When the P-51H first took to the air in February 1945, development of the Mustang was brought to its peak. Referred to by some as the "tall-tail" Mustang, the first production batch actually had the short vertical fin like the "D" variant. The distinctive "tall-tail" was added during the H-5 production series. There were a total of 555 P-51Hs produced.

The P-51H arrived too late to see service in World War II, and like its predecessors, it was designed to carry a variety of external stores (such as rockets, bombs, or fuel tanks). The P-51H was not exported; however, one example from the initial production batch was shipped to the RAF for evaluation. The US serial number was 464181, and the British serial number was KN987.

After World War II ended, the very popular P-51H remained in service with the USAF, and continued to serve until the jet age slowly phased it out. The P-51H was passed on to the Air National Guard and served in less than 29 squadrons.

With much anticipation, I recently received Classic Airframes 1/48th scale P-51H Mustang limited-run, multi-media kit from a fellow modeler in the mid-west. This is the first time that I know of that two different manufacturers had released two kits of a particular subject at the same time. The other recently released injection molded 1/48th scale P-51H is produced by HiPM. And until recently, the only other 1/48th scale P-51H that I know of was the very expensive resin model by Collect-Aire.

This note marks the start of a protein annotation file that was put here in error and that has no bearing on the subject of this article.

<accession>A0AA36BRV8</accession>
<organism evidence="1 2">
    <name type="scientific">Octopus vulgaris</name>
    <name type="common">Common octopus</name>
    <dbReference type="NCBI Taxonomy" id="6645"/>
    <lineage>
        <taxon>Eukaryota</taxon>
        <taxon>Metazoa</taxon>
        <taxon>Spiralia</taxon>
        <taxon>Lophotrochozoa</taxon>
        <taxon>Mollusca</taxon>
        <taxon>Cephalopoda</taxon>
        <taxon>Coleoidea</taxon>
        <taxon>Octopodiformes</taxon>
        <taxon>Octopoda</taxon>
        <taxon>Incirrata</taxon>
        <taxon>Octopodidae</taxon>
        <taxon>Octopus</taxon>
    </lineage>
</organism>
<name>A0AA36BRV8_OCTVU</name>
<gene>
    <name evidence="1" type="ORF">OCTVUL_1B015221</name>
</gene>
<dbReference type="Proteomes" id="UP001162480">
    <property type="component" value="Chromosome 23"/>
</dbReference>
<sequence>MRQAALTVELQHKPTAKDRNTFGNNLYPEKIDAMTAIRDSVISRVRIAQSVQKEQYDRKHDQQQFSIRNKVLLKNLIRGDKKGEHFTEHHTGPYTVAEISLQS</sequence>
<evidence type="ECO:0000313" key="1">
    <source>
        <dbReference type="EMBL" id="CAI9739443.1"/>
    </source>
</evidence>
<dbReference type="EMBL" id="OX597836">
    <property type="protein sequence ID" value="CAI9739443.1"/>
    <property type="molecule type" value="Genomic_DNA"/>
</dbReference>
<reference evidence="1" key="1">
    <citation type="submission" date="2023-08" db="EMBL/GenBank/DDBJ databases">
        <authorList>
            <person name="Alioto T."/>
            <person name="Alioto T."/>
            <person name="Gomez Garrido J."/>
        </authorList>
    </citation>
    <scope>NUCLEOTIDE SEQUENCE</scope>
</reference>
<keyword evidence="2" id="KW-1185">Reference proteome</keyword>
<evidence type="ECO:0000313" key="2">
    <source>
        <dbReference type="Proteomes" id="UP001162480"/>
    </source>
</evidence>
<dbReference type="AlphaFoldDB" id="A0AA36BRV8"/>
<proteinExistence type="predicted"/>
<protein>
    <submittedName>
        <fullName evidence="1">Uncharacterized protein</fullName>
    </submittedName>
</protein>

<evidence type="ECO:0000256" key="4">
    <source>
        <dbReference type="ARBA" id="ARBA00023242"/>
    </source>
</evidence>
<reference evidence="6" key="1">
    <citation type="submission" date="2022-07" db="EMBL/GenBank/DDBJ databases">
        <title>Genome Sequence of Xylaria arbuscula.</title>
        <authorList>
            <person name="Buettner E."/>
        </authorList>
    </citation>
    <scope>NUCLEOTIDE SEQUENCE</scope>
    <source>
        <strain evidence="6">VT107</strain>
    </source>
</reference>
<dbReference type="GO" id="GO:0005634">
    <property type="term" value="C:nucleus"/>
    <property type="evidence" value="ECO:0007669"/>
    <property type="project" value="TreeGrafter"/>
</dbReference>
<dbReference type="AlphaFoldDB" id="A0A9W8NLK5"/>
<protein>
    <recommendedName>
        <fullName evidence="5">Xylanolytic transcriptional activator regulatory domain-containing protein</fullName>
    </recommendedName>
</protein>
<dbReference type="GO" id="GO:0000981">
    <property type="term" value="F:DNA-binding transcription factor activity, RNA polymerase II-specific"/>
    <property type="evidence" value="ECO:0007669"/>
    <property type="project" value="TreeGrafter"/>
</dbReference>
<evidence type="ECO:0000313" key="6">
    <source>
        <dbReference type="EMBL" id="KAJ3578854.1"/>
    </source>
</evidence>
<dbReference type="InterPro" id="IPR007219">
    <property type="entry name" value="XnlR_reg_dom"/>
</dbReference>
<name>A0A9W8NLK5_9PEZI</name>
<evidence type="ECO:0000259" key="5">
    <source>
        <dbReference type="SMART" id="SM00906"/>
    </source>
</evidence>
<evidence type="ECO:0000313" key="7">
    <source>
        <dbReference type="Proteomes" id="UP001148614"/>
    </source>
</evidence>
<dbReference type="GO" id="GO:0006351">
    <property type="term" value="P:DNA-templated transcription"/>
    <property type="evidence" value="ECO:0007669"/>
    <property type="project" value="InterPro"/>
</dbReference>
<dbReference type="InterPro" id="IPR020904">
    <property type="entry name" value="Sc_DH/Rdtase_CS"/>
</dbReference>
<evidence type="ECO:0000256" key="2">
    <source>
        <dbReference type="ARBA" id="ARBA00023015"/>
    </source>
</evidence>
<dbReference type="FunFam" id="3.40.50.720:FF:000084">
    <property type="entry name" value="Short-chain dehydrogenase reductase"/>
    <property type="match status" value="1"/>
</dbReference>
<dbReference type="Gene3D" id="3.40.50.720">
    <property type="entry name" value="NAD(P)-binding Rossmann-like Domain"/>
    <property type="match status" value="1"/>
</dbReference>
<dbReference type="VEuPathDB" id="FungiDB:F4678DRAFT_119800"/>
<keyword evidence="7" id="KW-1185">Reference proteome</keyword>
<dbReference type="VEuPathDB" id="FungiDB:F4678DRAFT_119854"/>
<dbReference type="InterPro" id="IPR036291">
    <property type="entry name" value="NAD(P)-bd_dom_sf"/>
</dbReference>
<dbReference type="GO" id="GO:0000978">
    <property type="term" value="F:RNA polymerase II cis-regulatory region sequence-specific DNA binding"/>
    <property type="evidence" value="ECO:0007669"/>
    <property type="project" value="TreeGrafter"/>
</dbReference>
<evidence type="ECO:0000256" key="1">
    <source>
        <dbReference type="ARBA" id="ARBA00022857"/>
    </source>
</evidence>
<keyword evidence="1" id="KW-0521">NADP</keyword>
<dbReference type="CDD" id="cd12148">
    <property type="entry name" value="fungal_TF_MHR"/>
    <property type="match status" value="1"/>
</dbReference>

Upon opening the box, (which shows a P-51H, #464591, from the Wisconsin Air National Guard, on the box top), the modeler will find an instruction sheet, a bag containing two sprues of grey, injection-molded parts, two vacuformed canopies, a bag containing resin detail parts, a painting and marking guide, and a decal sheet.

The instruction sheet is a simple 8 "x14" tri-fold sheet that contains a brief history and specifications of the P-51H Mustang, universal instruction assembly symbols, paint reference guide, injection molded plastic and resin parts layout diagram, and nine step assembly process. The instruction sheet is very well laid out and there are a few assembly notes included to aid the modeler in making the assembly easier and for added detailing.